Make sure to get enough sleep. Obviously, this is the biggest one for being alert and awake behind the wheel. Try to get enough sleep each night/day. Lack of sleep will cause you to be drowsy, and a continual lack of sleep can lead to a sleep deficit which can be hard to catch up on. When you do sleep, try to make the environment as comfortable as possible. Use AC and heater to keep the cab at optimal temperatures, and fans if necessary. I know some companies limit idle time but if you are not sleeping properly, this can be dangerous. This is why I think companies who do not provide apu units should not have restrictions on idle time. If you are not comfortable when sleeping, this means you are not getting quality sleep, and this can have dire consequences.

Also, best sleep is done in pitch black environment. Your sub conscious can pick up on light in the area and cause a reduction in the quality of sleep. As drivers, we sleep during all hours. This means trying to block out as much light as you can. Cab curtains, bunk curtains, maybe even a sleep mask for light blockage. Also, put your cell phone and other electronic devices in a place where if it lights up on it's own, you won't be able to see it.

Lastly, silence is golden. During the day, if you are the type that likes to listen to hard driving rock music, this can actually be a stress increase. Also, listening to political talk radio can increase stress. Loud music can cause you to have to focus harder on the road.

Sometimes, turning the radio off for awhile can help you relax and decompress. Myself, I like to turn to a classical station or ambient station if you have satellite radio. Calming music can help relieve stress and put you in a relaxed state and make your drive more enjoyable. Also, you can use audio books with a positive message. Just be cautious as some people tend to become too relaxed when listening to classical music and can become sleepy.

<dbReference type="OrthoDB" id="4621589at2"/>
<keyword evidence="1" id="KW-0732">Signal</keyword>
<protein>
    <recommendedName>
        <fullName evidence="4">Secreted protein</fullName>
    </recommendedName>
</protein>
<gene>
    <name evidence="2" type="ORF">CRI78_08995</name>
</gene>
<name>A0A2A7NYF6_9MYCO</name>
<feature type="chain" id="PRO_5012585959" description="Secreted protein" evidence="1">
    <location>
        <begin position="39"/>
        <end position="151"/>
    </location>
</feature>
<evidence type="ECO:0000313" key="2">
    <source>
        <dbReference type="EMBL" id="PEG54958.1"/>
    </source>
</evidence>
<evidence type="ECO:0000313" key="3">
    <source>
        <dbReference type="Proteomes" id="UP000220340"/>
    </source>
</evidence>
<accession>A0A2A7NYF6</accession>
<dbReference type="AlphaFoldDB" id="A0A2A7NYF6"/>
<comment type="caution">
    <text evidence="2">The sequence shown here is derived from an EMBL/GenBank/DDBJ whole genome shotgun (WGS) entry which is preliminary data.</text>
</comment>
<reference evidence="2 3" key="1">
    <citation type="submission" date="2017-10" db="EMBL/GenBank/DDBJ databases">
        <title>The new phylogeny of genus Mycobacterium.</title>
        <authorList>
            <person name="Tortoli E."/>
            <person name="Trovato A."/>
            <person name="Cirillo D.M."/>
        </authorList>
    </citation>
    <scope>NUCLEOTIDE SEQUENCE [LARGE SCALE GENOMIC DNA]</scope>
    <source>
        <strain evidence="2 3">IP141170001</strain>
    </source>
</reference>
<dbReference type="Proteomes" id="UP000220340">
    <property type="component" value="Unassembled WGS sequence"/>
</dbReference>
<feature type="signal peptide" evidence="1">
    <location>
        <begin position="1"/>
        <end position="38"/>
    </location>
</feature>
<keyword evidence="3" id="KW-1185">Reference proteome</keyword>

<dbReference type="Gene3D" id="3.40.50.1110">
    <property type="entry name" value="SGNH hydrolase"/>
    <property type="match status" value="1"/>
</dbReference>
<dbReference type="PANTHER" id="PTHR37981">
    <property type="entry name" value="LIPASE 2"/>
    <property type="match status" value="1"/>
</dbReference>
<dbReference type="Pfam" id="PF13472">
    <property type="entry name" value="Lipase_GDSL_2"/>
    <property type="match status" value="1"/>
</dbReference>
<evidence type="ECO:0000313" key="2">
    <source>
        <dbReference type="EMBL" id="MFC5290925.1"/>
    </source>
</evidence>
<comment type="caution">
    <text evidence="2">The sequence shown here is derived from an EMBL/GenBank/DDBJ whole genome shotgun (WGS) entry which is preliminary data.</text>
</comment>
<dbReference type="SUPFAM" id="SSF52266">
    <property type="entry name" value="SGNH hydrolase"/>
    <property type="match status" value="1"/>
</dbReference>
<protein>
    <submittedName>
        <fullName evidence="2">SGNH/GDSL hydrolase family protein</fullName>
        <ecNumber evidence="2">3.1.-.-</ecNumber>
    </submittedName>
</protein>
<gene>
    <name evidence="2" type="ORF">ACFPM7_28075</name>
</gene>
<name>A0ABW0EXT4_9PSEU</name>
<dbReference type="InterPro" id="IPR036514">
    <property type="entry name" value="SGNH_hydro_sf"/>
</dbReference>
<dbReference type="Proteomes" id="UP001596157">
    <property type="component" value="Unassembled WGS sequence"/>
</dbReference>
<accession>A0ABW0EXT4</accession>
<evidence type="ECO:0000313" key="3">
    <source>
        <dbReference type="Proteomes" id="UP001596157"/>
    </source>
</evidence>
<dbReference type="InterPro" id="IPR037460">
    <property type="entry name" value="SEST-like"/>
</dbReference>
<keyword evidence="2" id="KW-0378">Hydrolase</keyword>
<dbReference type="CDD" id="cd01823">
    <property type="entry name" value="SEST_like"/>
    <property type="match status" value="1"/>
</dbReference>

Basically, it's about finding balance. Treat your body well, eat right, exercise and limit stresses on your body, and it will lead to a happier and healthier drive. smile.gif

Posted:  4 years, 5 months ago

View Topic:

Advice for staying happy on the road.

This may not be for everyone, but it helps me, and it might be able to help you.

The road has many ups and downs. You are tired, lonely, miss your spouse and children. The weather isn't cooperating, AC is busted, appointment times are tight, and traffic is driving you crazy. It all feels like you are going to explode at times.

The key to managing all of this is to decompress whenever possible. By this, I mean, learn to relax whenever you have the opportunity. When you have down time, let it be down time and not time thinking about the job.

Being tense all the time, frustrated and angry will actually be counter productive. You tend to do better work when you are relaxed rather than uptight.

Again, when you have time off, learn to forget about the road and your career, and just enjoy the moment surrounding you.

But, what about those long weeks on the road? How to manage that? There are some things you can do to make life easier while out here, and they are quite simple.

Most of it has to do with treating your body right. Treat your body right and it will make life out here so much easier.

By this I mean a few things. Eating right can be difficult out here, but it can be done. Don't fall into the trap that you see a lot of drivers fall into by keeping a bag of chips, and a box of donuts next to your seat at all times, and that 100 ounce mug full of mountain dew all of the time. Too many carbs and too much sugar will cause weight gain and cause you to feel sluggish. Me, personally, I hate fighting sleep while trying to drive. It actually can get me angry because it's one of the worst feelings.

Yes, the sugar and mt dew may give you a pick me up, but when it wears off, it will cause you to be drowsy.

Eating healthy can help by managing weight and reduce the bad stuff going into your body. I like to keep trail mix and apples next to my seat, but don't over indulge. Just enough to keep your hunger at bay. Drink water and natural fruit juices instead of soda. If you want a little flavor, they sell things like water additives, such as Mio, that can help if you want a little flavor, but I wouldn't over use them, as the artificial sweeteners are not really good for you either, but can help when you need a change fro plain water.

Water intake can actually help speed up your metabolism, which can help with weight management, but also helps flush the body of toxins, which can help reduce the feeling of sluggishness. Only down side is that you may have to stop to urinate more often, but, that in itself can get you out of the truck to move around a little and keep the blood flowing.

When you have to stop for rest breaks, avoid truck stops if you can. Try to stop at a rest area. Not only can you get in and out more quickly, but you have less temptation to buy things, including food and sodas.

Coffee is also a good alternative to soda if you need caffeine, and there are many flavored creamers that can make that cup of Joe that much more enjoyable. Myself, I like the large coffe at pilot, with 2 to 3 sweet n low packets and some French vanilla creamer. Makes a good cup of coffee.